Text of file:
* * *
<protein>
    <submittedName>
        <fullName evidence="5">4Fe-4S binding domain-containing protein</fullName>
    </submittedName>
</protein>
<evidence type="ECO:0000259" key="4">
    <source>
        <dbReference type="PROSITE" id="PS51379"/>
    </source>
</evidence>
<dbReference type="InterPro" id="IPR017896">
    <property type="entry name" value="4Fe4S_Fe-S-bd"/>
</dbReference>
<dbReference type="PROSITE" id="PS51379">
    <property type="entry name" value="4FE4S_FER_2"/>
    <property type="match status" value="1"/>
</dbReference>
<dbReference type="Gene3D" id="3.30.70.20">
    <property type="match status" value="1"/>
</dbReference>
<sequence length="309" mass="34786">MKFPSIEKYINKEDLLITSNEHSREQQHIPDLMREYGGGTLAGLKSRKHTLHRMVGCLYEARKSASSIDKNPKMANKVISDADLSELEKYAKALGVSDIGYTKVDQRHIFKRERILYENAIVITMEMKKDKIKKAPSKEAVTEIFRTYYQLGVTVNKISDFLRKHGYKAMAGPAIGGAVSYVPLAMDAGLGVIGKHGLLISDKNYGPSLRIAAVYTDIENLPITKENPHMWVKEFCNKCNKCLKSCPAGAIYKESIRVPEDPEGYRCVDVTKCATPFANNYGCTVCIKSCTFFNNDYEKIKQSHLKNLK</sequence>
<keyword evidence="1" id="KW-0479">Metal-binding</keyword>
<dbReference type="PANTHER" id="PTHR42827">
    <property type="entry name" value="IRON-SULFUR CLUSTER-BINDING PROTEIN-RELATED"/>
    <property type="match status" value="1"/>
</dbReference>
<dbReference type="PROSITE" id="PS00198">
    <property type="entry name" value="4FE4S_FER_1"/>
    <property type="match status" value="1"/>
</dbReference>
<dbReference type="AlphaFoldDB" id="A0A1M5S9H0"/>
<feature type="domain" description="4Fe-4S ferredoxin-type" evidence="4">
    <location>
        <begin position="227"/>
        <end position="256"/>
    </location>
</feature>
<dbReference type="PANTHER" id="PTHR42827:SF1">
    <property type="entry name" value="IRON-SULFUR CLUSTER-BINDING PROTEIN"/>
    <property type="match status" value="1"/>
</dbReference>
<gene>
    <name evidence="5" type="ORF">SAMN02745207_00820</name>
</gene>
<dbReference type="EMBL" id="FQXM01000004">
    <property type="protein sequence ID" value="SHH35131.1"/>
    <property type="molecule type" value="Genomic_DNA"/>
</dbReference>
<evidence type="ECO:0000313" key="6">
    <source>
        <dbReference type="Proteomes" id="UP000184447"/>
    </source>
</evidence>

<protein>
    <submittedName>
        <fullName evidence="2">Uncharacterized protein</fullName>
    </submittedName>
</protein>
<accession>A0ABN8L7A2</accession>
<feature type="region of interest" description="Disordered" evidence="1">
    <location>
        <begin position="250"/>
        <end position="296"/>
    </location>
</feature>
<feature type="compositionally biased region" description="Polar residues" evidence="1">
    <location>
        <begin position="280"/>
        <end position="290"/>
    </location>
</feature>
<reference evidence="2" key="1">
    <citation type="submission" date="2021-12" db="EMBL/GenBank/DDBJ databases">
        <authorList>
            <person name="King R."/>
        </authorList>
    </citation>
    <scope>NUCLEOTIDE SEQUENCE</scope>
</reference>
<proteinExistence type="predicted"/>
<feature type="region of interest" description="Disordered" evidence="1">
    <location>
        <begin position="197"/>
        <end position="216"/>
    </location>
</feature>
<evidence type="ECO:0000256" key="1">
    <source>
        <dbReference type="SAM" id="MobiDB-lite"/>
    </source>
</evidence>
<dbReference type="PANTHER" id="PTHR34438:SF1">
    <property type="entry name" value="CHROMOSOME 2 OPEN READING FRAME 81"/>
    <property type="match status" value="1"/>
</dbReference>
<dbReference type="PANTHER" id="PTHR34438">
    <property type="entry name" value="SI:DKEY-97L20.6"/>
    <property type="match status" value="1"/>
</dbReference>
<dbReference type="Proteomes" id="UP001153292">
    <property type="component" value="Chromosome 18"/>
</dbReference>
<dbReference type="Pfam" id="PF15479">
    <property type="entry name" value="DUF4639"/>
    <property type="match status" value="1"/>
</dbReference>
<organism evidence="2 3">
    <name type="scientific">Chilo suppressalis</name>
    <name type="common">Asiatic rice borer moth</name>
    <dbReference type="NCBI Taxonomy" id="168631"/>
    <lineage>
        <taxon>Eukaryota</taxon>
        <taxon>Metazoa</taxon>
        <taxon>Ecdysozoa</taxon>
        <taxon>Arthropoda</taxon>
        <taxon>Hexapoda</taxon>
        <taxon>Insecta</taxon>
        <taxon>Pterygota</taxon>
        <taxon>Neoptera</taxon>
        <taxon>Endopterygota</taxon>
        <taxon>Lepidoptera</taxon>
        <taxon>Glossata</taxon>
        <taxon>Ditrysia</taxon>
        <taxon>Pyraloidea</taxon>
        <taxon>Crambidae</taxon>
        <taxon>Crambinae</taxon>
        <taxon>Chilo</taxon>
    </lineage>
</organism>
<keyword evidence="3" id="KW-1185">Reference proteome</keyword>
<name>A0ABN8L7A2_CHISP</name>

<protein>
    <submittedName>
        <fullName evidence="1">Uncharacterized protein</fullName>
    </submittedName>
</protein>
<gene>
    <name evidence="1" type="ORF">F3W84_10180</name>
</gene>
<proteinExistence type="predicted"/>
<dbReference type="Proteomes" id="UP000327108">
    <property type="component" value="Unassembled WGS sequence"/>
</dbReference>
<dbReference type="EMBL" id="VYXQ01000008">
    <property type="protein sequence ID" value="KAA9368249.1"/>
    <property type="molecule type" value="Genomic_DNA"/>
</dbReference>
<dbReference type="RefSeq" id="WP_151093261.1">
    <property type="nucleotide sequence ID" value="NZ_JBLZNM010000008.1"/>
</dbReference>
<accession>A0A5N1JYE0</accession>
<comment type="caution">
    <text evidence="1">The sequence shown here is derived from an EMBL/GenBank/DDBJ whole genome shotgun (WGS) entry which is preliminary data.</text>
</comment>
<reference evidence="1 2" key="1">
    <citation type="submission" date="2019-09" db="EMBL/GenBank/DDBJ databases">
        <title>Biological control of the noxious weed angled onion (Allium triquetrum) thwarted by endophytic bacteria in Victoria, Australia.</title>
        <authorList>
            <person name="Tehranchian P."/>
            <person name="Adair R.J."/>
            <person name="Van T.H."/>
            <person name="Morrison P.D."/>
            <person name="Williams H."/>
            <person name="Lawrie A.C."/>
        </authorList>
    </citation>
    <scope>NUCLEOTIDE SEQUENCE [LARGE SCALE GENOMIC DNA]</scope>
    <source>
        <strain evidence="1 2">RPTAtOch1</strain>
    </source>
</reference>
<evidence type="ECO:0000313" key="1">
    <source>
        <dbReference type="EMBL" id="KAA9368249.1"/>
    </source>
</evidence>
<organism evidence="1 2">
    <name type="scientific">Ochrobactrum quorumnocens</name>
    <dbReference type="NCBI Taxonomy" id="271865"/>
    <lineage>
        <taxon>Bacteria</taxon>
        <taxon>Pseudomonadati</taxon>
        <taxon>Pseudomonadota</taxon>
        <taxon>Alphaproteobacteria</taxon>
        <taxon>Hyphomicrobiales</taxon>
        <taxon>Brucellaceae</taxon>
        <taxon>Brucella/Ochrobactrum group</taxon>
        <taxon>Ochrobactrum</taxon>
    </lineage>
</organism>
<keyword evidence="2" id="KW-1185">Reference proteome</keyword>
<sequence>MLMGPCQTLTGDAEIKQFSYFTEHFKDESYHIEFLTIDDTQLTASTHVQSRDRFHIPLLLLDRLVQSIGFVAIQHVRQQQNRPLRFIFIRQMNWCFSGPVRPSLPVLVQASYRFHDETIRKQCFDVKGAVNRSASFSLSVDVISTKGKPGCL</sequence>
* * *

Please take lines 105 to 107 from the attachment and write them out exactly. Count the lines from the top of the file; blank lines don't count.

    <property type="match status" value="1"/>
</dbReference>
<organism evidence="2 3">